Diana (Deb Lyons), who suffers from bipolar disorder, finds family life challenging in Next to Normal.

It's hard to like Diana, the central character in Next to Normal. Like many people with difficult illnesses, she's totally self-centered, leaving those around her to fend for themselves -- even when it comes to attempts to help her.

That Deb Lyons is able to bring a measure of empathy to her portrayal of mentally ill Diana is a notable achievement of Arkansas Repertory Theatre's production of the musical drama, which opened Friday (May 4).

Directed succinctly by Rep resident director and director of education Nicole Capri, Next to Normal concerns a suburban Seattle mother and wife who suffers from bipolar disorder, which not only takes away her once freewheeling spirit but threatens to break down the already fragile structure of her family.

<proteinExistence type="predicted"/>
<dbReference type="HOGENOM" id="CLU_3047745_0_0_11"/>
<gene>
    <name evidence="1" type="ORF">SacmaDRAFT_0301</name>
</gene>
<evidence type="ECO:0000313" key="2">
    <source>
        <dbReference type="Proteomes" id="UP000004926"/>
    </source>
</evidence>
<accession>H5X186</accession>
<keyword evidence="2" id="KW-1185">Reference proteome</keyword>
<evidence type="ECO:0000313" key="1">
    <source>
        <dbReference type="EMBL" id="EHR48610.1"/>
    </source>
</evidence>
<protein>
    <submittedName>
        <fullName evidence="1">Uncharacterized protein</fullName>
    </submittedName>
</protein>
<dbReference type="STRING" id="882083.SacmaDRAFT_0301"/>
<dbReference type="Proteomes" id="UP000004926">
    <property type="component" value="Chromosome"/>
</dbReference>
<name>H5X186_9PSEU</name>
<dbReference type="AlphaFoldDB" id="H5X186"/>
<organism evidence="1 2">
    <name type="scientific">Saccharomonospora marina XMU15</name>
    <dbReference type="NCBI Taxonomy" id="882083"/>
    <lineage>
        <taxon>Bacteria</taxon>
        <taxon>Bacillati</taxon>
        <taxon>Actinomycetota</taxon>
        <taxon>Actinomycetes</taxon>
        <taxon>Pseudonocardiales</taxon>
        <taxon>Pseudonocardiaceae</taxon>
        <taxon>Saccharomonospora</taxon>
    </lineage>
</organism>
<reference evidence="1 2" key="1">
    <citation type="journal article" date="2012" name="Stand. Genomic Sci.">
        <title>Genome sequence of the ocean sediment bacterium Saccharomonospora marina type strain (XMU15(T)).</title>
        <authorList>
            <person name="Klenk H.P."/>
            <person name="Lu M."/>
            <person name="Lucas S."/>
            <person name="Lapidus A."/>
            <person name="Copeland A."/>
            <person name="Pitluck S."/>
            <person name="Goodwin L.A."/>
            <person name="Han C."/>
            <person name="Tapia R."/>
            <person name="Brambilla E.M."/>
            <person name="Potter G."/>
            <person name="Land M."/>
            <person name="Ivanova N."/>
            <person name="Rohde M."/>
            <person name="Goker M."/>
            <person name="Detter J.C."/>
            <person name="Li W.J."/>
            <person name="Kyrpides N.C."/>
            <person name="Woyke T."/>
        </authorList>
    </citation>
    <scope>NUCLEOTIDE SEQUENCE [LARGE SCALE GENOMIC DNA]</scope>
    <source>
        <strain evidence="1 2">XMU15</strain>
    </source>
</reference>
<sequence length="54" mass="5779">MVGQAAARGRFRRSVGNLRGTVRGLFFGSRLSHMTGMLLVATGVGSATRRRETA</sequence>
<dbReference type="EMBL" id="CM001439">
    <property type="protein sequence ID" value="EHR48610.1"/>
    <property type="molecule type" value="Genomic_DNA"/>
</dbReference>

Especially affected is her confused, angry and suffering husband Dan (Jonathan Rayson), who bears the brunt of his wife's disorienting and often cruel behavior. 

Although the production has been described as a rock opera, don't expect to see Tommy. The many songs in Next to Normal may employ ringing guitar riffs, but their function is to define the positions and situations of the play's six characters. To that end, the performers must concentrate on clear delivery of lyrics rather than on flaunting their musical chops. 

There's one brief scene, though, with psychiatrist Dr. Madden (Peter James Zielinski) that is truly electric -- you'll know it when you see it.

Issues of grief, suicide, drug abuse and ethics are involved, along with surprising plot twists, abrupt mood changes and snaps of unexpected humor that keep audience members on their toes -- all enacted on Mike Nichols' contemporary and functional multi-level set. 

The production, which contains adult language and adult content, continues through May 27. Showtimes are 7 p.m. Wednesdays and Thursdays, 8 p.m. Fridays and Saturdays and 2 and 7 p.m. Sundays. For tickets call (501) 378-0405 or click here.